CLOSE

Generic selectors
Exact matches only
Search in title
Search in content
Search in posts
Search in pages

African Court landmark ruling on criminal libel: Burkinabe journalist awarded compensation

African Court landmark ruling on criminal libel: Burkinabe journalist awarded compensation

On 3 June 2016, Burkinabé journalist Lohé Issa Konaté was awarded $70,000 in compensation for the harm he suffered as a result of his year-long detention for charges of criminal defamation. Following a  landmark ruling in Konaté’s case in December 2014, the African Court on Human and Peoples’ Rights ruled today that Burkina Faso should pay $70,000 in damages in order to compensate the journalist. With this ruling, the Court recognises the irreparable harm caused to Konaté by imprisoning him.

MLDI represented Konaté before the African Court alongside Steven Finizio of WilmerHale and John Jones QC of Doughty Street Chambers.

MLDI’s Legal Director Nani Jansen said: “This ruling is a welcome decision from the Court, ensuring that Konaté is properly compensated for the harm he has suffered through his conviction and detention for exposing political corruption. Konaté will not get the year he spent in prison back, but these reparations go some way to recognising the vital journalistic activity he was carrying out and vindicating his right to report freely.”

In December 2014, the African Court on Human and Peoples’ Rights, in its first judgment on free speech, ruled that imprisonment for defamation violates the right to freedom of expression while criminal defamation laws should only be used in restricted circumstances. The Court also ordered Burkina Faso to change its criminal defamation laws. This has major ramifications throughout Africa. By clearing one of the major impediments to effective journalism – the threat of prison for journalists who expose corruption or criticise the government – it paved the way for a stronger media on the continent, where many countries still have criminal defamation laws on the books.

Konaté, who is the founder, manager and editor-in-chief of the weekly newspaper L’Ouragan (‘the Hurricane’), was arrested and jailed for publishing two articles that linked a prosecutor to corruption and abuse of power. In addition to the prison sentence, he was ordered to pay a sum in damages, fines and costs equalling 18 times the local annual salary.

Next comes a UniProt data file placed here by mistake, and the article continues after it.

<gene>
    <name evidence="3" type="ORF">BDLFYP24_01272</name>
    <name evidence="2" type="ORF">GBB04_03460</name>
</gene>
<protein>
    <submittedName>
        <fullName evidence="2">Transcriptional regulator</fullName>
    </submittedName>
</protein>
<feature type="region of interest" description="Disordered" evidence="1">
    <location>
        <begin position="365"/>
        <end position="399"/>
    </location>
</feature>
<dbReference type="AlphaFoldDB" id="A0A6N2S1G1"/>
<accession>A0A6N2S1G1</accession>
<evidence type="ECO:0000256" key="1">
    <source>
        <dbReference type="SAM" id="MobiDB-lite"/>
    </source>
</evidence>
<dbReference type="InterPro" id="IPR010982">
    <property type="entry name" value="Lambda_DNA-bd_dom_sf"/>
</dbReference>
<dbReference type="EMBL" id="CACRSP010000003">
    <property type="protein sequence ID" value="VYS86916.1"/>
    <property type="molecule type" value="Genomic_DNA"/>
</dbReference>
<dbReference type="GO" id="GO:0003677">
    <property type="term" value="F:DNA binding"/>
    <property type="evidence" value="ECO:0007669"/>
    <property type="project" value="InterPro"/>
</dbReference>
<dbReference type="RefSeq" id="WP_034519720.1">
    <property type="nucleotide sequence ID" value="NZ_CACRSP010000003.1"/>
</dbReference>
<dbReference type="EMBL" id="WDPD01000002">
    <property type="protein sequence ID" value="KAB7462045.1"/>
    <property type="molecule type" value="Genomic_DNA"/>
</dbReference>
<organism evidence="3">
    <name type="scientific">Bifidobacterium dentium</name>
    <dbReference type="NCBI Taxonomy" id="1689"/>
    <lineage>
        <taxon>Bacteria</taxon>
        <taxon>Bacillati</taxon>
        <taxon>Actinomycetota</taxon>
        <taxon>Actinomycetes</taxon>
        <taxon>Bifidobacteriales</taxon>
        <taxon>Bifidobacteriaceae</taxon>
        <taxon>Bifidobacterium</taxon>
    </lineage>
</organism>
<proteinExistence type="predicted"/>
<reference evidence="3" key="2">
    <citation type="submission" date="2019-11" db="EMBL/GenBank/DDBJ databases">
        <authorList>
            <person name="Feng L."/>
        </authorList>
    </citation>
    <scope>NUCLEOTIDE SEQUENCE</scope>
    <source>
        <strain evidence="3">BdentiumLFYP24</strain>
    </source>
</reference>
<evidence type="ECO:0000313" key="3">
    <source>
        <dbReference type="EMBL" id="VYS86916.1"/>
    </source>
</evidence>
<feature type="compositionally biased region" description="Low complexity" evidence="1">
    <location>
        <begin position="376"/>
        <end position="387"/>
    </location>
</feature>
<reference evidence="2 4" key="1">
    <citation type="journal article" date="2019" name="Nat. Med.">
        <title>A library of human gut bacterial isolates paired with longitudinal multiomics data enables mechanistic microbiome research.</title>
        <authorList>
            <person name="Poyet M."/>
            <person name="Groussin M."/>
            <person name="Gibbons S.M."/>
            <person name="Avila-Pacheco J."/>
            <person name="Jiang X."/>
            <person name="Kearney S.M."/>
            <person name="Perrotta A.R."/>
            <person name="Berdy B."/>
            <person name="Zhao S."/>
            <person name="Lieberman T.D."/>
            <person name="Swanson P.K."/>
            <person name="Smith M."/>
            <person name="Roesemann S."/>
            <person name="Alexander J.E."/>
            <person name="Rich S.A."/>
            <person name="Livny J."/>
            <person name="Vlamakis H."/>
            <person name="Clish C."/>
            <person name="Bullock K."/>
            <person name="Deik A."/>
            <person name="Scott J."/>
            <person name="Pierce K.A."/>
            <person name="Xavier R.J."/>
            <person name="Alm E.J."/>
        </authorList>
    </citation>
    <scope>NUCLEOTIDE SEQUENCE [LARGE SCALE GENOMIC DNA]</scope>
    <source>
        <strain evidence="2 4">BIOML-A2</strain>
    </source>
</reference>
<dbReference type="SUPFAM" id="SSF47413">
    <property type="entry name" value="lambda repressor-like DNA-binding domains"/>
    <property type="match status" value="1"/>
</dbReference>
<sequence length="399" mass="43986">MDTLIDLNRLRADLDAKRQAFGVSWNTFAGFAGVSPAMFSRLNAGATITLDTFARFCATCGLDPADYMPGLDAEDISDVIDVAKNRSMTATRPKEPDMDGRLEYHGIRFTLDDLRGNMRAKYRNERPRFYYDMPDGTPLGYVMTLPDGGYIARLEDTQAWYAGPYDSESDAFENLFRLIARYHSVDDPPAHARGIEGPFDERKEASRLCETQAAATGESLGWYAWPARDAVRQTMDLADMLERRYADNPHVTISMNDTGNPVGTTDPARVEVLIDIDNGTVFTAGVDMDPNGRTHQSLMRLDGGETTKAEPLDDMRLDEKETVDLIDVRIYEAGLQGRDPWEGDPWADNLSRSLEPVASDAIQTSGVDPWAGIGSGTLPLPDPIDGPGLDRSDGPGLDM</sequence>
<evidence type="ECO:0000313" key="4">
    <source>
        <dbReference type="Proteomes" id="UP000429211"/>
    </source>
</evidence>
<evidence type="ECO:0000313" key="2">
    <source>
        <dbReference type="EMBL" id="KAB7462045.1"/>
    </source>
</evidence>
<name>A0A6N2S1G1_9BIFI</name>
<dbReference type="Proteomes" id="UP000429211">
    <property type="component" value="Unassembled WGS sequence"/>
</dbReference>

As a result of his 12-month imprisonment and the shutdown of L’Ouragan, Konaté lost his entire income and sole means of support for his family. He also lost the capital invested in his business and all equipment used for writing and publishing. The damages award encompasses these losses, as well as the considerable distress suffered by Konaté as a result of his year-long imprisonment in an unsanitary and overcrowded prison. The compensation will guarantee the continuance of L’Ouragan, an important source of independent journalism in Burkina Faso.

For additional information, please contact Nani Jansen via nani.jansen@mediadefence.org.

Recent News

Announcement: Media Defence Launches New Visual Identity and Website

Media Legal Defence Initiative is now trading as Media Defence. Along with our new trading name, we also unveil a new logo and website, which will help us reach more journalists in need.   Since our founding in 2008, we have seen the context in which the media operates deteriorate worldwide. With the spread of […]

Read

Landmark Judgment: ECOWAS Court Finds Togo Violated FoE with Internet Shutdown

On June 25th 2020, the ECOWAS Court handed down an important decision for freedom of expression, digital rights, and press freedom, finding that Togo, by shutting down the Internet in 2017, violated the rights of the plaintiffs – seven Togolese NGOs and a journalist. The Court awarded damages to the plaintiffs, and ordered Togo to put […]

Read

Covid-19 Appeal: Help Us Defend Independent Media

The context in which the media operates is forecast to worsen. Insecurity and populism spread, governments copy restrictive and abusive practices from others, and new threats such as online harassment emerge. The COVID-19 pandemic has only accelerated this downward spiral. Attacks on press freedom, including the use of emergency regulations to target those who inform […]

Read